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Japan strengthens food security in Afghanistan with a donation of US$ 18 million to help combat the threat of animal diseases – nomad community key beneficiary

19/11/2014 Kabul, Afghanistan

The Government of Japan, through technical assistance of the UN’s Food and Agriculture Organization (FAO), and in collaboration with the Islamic Republic of Afghanistan, has announced a new project to boost the resilience and livelihoods of livestock farmers in Afghanistan.

Animal disease outbreaks and emergencies threaten the livelihoods of livestock farmers and negatively impact a country’s economy and, in particular, the food security of nomad communities in Afghanistan that rely heavily on livestock.

Because early detection and warning systems are vital, the project will establish a network of local focal points, community-based animal health and extension workers, who will be trained in early disease detection in sheep, goats and cattle – the mainstay of Afghanistan’s livestock production – and help to set up a system of rapid response to outbreaks.

This on-farm livestock healthcare system will include a component of preventative vaccination programmes against known animal illnesses such as foot and mouth disease among others.

“The support pledged by the Government of Japan to assist vulnerable Afghan livestock owners, including nomad Kuchi communities who heavily depend on livestock for their food security and livelihood is greatly appreciated,” said Mohammad Asif Rahimi, Afghanistan’s acting Minister of Agriculture, Irrigation and Livestock (MAIL). “This support is in line with MAIL’s strategy in combatting transboundary animal diseases (TADs), as well as with FAO’s country programming framework (CPF).”

The project, worth approximately US$ 18 million (JPN¥ 1.998 billion), was confirmed today during a signing ceremony in Afghanistan’s capital, Kabul. The project will be jointly implemented by the Food and Agriculture Organization of the United Nations (FAO) and the Ministry. 

“Supporting the livestock sector in Afghanistan is a key element in the country’s rehabilitation and development,” said Yasunari Morino, chargé d’affaires of the Japanese Embassy in Afghanistan. “This project also envisages agriculture education which will play a significant role for the future development of Afghanistan. We hope that this project will adequately support the Government’s new agriculture and livestock sector policies and strategies.”

“Japanese assistance will focus on livestock owners at community level who will benefit from decreased livestock mortality and production losses,” the acting Minister added. “Subsequently, this will lead to improved food security.”

The project is comprised of six main components: 1) Building self-alertness of Kuchi pastoral communities; 2) Strengthening surveillance and diagnostic capability and capacity for FMD and peste des petits ruminants (PPR); 3): Strengthening the overall surveillance system and response mechanisms; 4): Increasing early warning mechanisms for the community and livestock owners; 5) Implementing preventive and emergency vaccination programmes against FMD and PPR; and 6): strengthening collaboration with neighbouring countries for coordinated control efforts. The project will be implemented in synergy with other on-going programmes and projects supporting animal health in Afghanistan.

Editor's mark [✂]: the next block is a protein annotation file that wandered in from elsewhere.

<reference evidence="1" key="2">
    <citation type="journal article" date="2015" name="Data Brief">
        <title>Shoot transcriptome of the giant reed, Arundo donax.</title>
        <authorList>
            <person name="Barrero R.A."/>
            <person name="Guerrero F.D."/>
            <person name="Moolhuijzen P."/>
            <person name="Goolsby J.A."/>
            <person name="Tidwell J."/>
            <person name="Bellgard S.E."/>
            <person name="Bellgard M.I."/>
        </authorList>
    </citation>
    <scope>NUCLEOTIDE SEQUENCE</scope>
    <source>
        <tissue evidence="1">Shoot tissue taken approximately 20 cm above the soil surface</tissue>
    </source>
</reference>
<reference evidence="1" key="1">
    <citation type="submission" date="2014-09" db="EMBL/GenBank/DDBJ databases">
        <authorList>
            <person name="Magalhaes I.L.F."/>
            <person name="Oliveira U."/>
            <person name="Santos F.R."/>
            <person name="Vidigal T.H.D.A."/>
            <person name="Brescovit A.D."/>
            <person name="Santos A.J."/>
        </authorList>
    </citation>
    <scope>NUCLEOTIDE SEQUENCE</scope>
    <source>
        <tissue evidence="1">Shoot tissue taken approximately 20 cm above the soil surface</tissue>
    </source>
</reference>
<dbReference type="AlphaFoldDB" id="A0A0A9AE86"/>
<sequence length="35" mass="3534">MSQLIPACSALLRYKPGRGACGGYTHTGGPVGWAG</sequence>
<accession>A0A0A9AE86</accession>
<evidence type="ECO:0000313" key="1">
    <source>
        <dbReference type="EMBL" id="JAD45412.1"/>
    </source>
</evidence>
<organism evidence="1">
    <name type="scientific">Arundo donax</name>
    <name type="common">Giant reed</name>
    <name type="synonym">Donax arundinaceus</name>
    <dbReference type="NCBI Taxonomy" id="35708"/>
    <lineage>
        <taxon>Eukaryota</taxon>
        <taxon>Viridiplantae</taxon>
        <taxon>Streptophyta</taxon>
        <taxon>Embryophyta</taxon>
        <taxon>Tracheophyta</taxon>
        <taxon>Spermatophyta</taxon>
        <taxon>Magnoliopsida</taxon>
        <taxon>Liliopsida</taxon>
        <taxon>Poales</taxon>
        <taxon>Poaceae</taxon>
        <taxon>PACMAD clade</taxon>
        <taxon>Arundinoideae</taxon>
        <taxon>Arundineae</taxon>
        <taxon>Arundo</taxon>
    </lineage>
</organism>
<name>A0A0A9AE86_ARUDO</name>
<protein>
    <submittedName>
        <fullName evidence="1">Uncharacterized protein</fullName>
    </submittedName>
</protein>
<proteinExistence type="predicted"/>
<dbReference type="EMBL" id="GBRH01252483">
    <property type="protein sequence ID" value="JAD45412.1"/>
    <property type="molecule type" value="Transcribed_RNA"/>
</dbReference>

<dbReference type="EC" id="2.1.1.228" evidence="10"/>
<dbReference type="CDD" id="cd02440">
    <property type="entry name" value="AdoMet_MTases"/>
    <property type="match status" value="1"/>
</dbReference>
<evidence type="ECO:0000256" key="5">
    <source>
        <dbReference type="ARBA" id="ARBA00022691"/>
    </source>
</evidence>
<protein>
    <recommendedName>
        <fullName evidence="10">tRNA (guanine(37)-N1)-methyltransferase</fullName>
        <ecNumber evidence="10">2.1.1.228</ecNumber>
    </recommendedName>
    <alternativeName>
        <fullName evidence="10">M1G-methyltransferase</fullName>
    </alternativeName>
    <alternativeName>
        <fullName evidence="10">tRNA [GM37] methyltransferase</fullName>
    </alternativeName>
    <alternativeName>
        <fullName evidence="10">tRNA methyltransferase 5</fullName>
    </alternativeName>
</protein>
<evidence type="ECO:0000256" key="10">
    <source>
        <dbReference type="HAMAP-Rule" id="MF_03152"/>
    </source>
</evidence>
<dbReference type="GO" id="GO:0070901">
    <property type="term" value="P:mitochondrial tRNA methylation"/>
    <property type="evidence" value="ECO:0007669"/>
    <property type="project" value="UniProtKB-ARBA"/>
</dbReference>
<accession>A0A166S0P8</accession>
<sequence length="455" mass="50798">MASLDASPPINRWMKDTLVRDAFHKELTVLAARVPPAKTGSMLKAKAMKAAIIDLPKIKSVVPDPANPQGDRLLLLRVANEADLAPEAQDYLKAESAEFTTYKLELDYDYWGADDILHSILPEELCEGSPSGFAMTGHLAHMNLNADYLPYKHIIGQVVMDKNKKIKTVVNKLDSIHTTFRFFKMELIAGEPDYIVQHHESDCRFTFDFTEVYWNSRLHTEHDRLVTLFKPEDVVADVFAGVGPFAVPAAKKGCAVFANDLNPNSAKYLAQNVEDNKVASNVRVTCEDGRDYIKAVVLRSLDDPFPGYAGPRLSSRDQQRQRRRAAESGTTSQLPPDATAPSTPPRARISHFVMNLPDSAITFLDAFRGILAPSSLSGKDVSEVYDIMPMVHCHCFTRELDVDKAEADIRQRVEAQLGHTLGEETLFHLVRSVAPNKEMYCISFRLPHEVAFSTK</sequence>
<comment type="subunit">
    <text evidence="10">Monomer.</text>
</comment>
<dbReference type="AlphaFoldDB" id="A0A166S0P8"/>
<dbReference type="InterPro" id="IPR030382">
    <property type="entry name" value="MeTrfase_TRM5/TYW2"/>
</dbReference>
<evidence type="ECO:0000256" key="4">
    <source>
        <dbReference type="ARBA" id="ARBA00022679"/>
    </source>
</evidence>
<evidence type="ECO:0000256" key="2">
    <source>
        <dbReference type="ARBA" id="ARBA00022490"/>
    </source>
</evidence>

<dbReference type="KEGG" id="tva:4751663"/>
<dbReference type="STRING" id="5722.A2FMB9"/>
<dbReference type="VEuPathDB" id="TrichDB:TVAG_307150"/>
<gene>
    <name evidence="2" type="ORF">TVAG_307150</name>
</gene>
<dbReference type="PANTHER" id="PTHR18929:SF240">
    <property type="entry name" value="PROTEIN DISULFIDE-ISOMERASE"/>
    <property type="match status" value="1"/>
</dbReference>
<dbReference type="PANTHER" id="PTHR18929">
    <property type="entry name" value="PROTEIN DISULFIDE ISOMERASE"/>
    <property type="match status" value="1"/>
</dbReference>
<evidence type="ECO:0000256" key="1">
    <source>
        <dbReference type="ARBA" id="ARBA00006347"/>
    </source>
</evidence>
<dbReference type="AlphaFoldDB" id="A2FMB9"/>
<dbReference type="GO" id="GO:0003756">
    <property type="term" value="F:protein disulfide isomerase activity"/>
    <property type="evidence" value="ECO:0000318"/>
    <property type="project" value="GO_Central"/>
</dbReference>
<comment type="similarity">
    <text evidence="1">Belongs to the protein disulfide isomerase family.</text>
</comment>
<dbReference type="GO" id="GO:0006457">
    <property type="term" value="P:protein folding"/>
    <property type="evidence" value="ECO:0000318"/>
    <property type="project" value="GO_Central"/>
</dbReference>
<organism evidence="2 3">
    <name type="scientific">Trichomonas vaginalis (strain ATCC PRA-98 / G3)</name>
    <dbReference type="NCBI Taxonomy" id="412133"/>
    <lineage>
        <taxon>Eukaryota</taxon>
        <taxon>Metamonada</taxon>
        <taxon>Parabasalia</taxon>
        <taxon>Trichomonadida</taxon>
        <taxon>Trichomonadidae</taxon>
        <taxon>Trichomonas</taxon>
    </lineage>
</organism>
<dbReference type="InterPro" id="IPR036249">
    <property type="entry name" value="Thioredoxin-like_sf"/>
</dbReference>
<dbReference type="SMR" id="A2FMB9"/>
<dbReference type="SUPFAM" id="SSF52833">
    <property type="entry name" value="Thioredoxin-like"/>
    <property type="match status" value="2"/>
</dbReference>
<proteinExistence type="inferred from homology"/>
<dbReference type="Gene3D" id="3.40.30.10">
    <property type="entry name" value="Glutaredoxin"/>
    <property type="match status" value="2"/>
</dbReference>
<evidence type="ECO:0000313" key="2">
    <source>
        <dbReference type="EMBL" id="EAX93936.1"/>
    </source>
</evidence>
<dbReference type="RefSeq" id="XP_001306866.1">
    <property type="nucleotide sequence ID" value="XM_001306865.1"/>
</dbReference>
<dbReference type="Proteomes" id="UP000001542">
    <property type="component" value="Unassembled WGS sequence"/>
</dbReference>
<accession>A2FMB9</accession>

The Government of Japan has made the development of the agriculture sector one of its highest priorities in its assistance to Afghanistan. Since mid-2010, Japan has contributed over US$ 100 million to FAO agricultural interventions in Afghanistan, including support to irrigation development valued at US$ 58 million. 

The Exchange of Note, the US$ 18 million Grant Agreement and the Project Document titled “Building resilience and self-reliance of livestock keepers by improving control of Foot-and-Mouth Disease (FMD) and other Transboundary Animal Diseases (TADs),” were signed during a ceremony at the Ministry by the acting Minister of Agriculture, Irrigation and Livestock (MAIL), the chargé d’affaires on behalf of the Ambassador of Japan and the FAO Representative in Afghanistan, Tomio Shichiri. 

“We are extremely grateful to Japan for having steadily continued its support to Afghan farmers and livestock holders in an effort to increase the resilience of their livelihoods,” said Shichiri. “Increasing resilience of livelihoods to disasters is one of FAO’s Strategic Objectives, and FAO Afghanistan would like to focus on this resilience agenda while working with MAIL to fight hunger and poverty,” he added.

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